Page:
If you love mystery, suspense, science fiction, and fantasy, you will love ORPHAN ISLAND. I recommend this book for grades four and up.

BUBBLES By Abby Cooper

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Imagine yourself as a kid. Not only is it YOUR fault your mom lost her job and broke up with her boyfriend, now you are seeing the thoughts of others around you. You know, like the ones you see above cartoon characters in the comics, thought bubbles. You start to believe maybe something is seriously wrong with you. It is hard enough being a kid, now this?

Author Abby Cooper writes an incredible tale about a girl who is so in tune with the people around her it is starting to consume her. As a reader, I connected with this story and the main character Sophie. I was just like her when I was a kid. I always worried about the people and events around me. I would obsess about the unknown and what I had no power over, but I never let anyone know about it. It did not manifest in the same way as Sophie’s feeling did, but none the less, I could relate. Abby Cooper has a way of storytelling that reminds you of the adolescent you. So real, so rich, so tender. A must read for fourth grades and up!

WISHTREE by Katherine Applegate

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*I received this book via a Shelf Awareness Giveaway. It comes out September 26th.

Did you know trees can talk? Red, the wishtree can. She has two hundred and sixteen rings worth of life experience and has carried over two hundred years worth of human wishes. Before her life is over, can Red help make one more wish come true?

Written from the tree’s perspective, author Katherine Applegate, crafts a tale of hope, love, and acceptance. See our world in a whole new light. WISHTREE will stay in your heart long after the last page. I recommend this book for the young and old.

YORK by Laura Ruby

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*Thanks to the #bookvoyage giveaway, I received YORK.

Once you start this book you will not be able to put it down. Every twist and turn in the plot kept me involved and tearing through each page to solve the cipher with Tess, Theo, and Jamie. Sci-fi fans will like the twist author Laura Ruby puts on New York City’s past and present day. The Morningstarr Twins invented never before seen technology for the city of New York in the late 1700s and disappeared fifty-seven years later leaving behind the Old York Cipher that can only be solved by the right people. It just so happens that seventh-graders in the present-day are the right fit for the job. This book will not disappoint.

HOUSE ARREST by K.A. Holt

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Written in a poetic format, HOUSE ARREST is a collection of journal entries main character Timothy is required to make during his year-long house arrest sentence after stealing a wallet to help pay for his baby brother Levi’s medical bills. Timothy not only has to deal with his brother’s fragile medical state. His father left not long after Levi’s birth without letting anyone know and has had no contact with the family.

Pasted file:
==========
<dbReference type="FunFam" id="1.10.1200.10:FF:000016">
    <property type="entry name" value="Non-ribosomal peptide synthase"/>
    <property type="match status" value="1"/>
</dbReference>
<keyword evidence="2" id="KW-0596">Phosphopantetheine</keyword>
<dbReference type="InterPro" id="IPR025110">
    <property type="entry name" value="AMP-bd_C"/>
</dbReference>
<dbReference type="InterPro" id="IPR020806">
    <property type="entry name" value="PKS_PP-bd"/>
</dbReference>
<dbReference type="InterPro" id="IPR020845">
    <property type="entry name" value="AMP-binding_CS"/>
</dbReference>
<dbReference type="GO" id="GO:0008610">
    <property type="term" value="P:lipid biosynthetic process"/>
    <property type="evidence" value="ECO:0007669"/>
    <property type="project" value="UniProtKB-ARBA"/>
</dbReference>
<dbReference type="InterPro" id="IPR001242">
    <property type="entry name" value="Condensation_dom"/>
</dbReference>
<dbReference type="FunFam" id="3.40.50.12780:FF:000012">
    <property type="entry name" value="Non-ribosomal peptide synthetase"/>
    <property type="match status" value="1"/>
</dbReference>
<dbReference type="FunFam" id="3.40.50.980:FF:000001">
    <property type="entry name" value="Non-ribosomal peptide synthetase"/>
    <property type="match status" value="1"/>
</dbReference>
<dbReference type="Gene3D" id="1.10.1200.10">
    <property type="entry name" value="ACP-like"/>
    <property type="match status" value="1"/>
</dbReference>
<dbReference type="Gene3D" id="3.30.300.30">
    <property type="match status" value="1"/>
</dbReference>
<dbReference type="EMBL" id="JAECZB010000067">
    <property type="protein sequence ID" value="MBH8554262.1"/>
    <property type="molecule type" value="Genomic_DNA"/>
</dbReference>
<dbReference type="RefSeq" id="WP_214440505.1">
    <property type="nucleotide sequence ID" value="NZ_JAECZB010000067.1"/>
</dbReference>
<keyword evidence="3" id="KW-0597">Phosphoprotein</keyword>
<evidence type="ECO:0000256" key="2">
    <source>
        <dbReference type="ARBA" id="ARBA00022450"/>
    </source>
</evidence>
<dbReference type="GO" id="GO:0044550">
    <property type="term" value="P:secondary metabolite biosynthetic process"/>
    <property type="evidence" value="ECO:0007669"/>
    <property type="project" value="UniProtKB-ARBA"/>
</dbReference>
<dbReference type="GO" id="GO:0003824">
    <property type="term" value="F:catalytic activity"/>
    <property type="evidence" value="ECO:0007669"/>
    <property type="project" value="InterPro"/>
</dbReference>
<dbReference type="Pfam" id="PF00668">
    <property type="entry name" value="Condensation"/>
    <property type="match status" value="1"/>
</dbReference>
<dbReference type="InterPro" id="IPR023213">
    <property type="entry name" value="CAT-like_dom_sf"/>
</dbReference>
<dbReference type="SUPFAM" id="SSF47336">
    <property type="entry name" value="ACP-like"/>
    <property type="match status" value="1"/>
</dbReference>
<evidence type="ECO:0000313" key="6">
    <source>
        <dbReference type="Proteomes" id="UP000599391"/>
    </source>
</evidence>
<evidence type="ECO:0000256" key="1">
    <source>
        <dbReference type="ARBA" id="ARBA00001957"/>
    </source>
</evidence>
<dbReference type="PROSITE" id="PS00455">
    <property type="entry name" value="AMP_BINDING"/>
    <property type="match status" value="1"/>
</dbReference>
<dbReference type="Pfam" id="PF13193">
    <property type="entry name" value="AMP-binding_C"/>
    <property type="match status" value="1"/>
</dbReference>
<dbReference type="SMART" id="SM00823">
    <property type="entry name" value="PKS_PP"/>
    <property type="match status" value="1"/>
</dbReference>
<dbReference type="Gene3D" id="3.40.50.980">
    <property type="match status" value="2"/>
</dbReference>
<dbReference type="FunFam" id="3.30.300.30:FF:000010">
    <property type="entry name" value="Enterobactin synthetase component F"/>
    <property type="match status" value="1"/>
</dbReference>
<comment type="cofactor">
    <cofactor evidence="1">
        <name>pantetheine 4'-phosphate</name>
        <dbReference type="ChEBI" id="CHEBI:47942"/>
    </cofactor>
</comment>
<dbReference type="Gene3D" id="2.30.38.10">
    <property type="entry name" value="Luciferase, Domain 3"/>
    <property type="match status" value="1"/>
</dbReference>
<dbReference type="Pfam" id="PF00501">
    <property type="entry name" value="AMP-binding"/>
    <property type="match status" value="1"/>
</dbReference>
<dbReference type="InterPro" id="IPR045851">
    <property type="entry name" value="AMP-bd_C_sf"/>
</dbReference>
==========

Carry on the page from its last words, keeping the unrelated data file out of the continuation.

Reading this book, I found myself wondering how I would handle Timothy’s situation when I was his age. How would I react? Would I be the one to run away like his Dad? Would I be like Timothy and make a rash decision? Would I be like his mom and work myself into the ground and forbid asking for help? The characters K.A. Holt created react in real, real ways. This book is shockingly real. You will love it. I recommend HOUSE ARREST for grades four and up.

LEMONS by Melissa Savage

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*I received LEMONS via a Shelf Awareness Giveaway.

This book has it all: likable, believable, quirky characters, adventure, mystery, love, and loss. It is an important story about the loss of a mother and the gain of a new friend. As ten-year-old Lem adapts to her new life in a new town, she becomes the assistant to Bigfoot Kid Detective Tobin Sky. Over the course of the summer, Lem and Tobin’s friendship leads to the discovery of something neither of them could have ever imagined.

Lemons, by Melissa Savage, is one of the best books I have read this year. I plan on reading it aloud to my fifth-grade class in September. “When life gives you lemons, make lemonade,” is what Lemonade Liberty Witt’s mama always told her. And boy does this book give kids the message, “If Lem can make it through that tough time in her life, then I can too.” I am anxious to hear the great discussions our class will have because of this book. It is a MUST HAVE for grades four and up.

REAL FRIENDS by Shannon Hale

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Elementary school friendships are not the easiest for Shannon. Especially since her best friend is part of a “group” where some members are not so nice or just down right mean. As Shannon navigates the complicated dynamics of the group, she discovers what type of friend she wants to be and what makes a real friend.